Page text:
Discrimination is a good thing

Many corporations above the border and elsewhere are drawing attention to themselves, and not in a good way, for knuckling under to leftwing nonsense. Southwest Airlines was one when just recently it said unvaccinated employees would be fired.

And then Delta Airlines, to its credit, said it would not buckle under to the same White House diktat. When that happened, Southwest had a change of heart. Delta was always one of my favorite carriers, back when I went to airports.

And then there are corporations that sincerely promote leftist imbecility. One is AirBnB, which is headquartered in … drum roll, please … San Francisco, California!

Our Downtown Casita is listed on AirBnB. I’ve tried to switch to other services, such as VRBO, but it’s stunningly complicated and demanding. AirBnB is far easier, so I stick with it.

AirBnB embraces political correctness and woke-ness with a vengeance. Here are two laughable, imbecilic examples. For the hosts — people who offer their properties — we used to get photos of those requesting reservations. And as the saying goes, a picture is worth a thousand words. Lots of truth in that.

No way.

I like to see who wants to stay in our Downtown Casita, what they look like. If the person resembles either Manson, Charles or Marilyn, I will refuse the reservation based totally on appearance, and I see nothing wrong with that. I have refused one request due to the photo of the fellow requesting it. Just one time.

Well, that’s out the window. A couple of years ago, AirBnB made it impossible for hosts to see what the guest looks like before accepting the reservation. This is, of course, to block discrimination!

In truth, it’s discrimination against the hosts.

But I favor discrimination. Being a discriminating person once was a compliment, and I still view it so. I bitched about this new rule to AirBnb, but it accomplished nothing, of course.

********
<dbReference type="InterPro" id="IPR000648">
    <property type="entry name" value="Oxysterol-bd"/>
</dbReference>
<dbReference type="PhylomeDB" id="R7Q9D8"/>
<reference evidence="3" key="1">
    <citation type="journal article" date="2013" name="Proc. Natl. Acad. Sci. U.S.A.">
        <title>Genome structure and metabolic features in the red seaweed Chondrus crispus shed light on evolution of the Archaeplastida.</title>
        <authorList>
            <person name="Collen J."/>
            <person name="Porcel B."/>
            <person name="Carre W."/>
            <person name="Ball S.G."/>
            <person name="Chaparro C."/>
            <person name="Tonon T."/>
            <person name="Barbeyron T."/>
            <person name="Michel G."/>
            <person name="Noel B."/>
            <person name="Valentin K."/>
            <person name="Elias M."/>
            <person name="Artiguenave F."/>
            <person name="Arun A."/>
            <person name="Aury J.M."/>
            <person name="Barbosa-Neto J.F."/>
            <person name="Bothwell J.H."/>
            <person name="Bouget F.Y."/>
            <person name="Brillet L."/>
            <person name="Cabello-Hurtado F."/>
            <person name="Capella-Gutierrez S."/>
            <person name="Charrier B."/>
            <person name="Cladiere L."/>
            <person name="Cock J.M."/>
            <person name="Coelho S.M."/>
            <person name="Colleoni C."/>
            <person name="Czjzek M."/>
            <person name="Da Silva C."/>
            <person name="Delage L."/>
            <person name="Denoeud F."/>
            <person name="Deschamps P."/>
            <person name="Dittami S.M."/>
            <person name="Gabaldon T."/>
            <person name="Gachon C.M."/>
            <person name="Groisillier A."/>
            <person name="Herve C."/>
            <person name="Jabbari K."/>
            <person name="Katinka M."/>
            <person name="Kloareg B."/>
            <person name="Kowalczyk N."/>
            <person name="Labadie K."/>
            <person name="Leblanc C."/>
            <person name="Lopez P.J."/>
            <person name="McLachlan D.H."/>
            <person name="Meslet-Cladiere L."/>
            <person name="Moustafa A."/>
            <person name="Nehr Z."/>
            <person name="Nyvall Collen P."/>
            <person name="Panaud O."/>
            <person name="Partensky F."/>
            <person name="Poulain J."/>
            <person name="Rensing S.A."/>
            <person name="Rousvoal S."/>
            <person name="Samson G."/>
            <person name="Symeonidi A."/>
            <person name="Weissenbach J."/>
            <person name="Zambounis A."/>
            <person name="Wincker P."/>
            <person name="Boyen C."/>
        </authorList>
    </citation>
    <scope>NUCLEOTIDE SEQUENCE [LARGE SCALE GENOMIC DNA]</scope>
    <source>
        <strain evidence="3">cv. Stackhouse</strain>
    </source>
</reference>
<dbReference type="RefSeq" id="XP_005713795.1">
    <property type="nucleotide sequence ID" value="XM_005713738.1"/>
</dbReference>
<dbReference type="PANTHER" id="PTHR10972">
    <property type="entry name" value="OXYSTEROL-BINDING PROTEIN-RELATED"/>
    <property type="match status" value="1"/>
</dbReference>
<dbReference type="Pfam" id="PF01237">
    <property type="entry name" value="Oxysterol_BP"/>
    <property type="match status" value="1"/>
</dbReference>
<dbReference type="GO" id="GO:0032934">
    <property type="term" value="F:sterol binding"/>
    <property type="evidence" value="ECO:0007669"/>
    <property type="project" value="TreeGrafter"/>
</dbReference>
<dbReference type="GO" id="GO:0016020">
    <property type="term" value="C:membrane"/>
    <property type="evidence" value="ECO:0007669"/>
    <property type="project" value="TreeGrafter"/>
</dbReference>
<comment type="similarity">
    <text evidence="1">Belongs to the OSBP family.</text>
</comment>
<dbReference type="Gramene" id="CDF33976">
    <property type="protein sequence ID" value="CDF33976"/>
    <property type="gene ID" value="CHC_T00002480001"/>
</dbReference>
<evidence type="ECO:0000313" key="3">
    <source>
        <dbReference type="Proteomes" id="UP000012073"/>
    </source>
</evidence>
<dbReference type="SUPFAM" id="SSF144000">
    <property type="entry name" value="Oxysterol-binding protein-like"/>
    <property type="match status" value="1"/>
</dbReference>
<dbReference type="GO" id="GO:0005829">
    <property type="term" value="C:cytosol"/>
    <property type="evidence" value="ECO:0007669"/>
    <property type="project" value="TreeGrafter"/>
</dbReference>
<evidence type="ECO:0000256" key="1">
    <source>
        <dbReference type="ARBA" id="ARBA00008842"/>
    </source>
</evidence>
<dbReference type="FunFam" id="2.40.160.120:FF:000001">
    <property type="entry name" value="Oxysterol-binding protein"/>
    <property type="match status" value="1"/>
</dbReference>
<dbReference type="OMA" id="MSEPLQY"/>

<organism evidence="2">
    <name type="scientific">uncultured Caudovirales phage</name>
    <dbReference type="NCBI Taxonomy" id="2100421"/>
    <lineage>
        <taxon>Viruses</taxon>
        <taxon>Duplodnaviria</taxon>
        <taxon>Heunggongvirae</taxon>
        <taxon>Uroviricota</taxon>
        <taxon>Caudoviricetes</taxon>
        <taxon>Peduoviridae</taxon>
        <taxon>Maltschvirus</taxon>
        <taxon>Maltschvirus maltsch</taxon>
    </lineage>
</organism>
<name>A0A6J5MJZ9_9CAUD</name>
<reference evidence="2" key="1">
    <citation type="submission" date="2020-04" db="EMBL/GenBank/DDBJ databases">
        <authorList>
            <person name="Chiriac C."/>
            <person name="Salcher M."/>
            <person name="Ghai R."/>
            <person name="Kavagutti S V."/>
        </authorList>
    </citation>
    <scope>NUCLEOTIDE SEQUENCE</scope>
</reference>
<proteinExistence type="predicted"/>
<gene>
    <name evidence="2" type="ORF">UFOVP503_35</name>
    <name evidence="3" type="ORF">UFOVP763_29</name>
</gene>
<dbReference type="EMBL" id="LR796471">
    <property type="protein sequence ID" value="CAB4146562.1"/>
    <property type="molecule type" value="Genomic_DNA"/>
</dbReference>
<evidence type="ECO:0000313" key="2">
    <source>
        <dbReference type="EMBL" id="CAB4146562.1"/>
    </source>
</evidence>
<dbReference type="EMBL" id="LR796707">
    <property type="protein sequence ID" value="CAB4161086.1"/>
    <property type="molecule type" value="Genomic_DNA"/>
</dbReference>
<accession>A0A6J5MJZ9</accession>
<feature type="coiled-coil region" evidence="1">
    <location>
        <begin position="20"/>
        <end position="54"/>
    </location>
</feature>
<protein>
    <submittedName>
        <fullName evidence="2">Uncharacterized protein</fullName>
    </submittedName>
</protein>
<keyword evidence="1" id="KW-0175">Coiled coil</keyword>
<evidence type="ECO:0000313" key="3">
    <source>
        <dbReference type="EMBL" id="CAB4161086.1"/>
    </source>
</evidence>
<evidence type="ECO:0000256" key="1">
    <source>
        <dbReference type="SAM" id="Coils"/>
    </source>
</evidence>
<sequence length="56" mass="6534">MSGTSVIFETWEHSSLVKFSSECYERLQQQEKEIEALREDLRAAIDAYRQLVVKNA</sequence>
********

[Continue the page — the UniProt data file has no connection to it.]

No Gringos!

We have tenants coming this weekend for two weeks, the first rental in about two years, mostly due to the pandemic. It’s a nice-looking couple in their early 60s who live in Dallas. I got to see them after accepting the reservation. Yesterday, we were exchanging information via AirBnB’s messaging, and I used the word Gringo.

Oh, dear me!

Before sending my message to the tenant, I received a pop-up from AirBnB advising me that Gringo was “offensive”! But I was given the option of sending the message anyway, which I did.

Let us look at this word Gringo. All Mexicans use it when referring to Americans. The only time they don’t is when there’s a Gringo they do not know who’s within earshot. And almost all Gringos who live in Mexico use the word too. Maybe some leftist PC dimwits don’t, and we have quite a few of them down here, sadly.

There is nothing wrong with the word, and almost 100% of our rentals over the past decade have been to Gringos. My child bride prefers them. She has more trust in Gringos than in her own paisanos.

She is a discriminating woman, which is why she married me.

Gussied up for Christmas


OUR TOWN IS decked out for Christmas.

I found these two photos on Facebook. The top one was shot by Jorge Villegas. The bottom was shot by Miguel Angel Garcia. I can take no credit.

This is our principal plaza. It’s very big.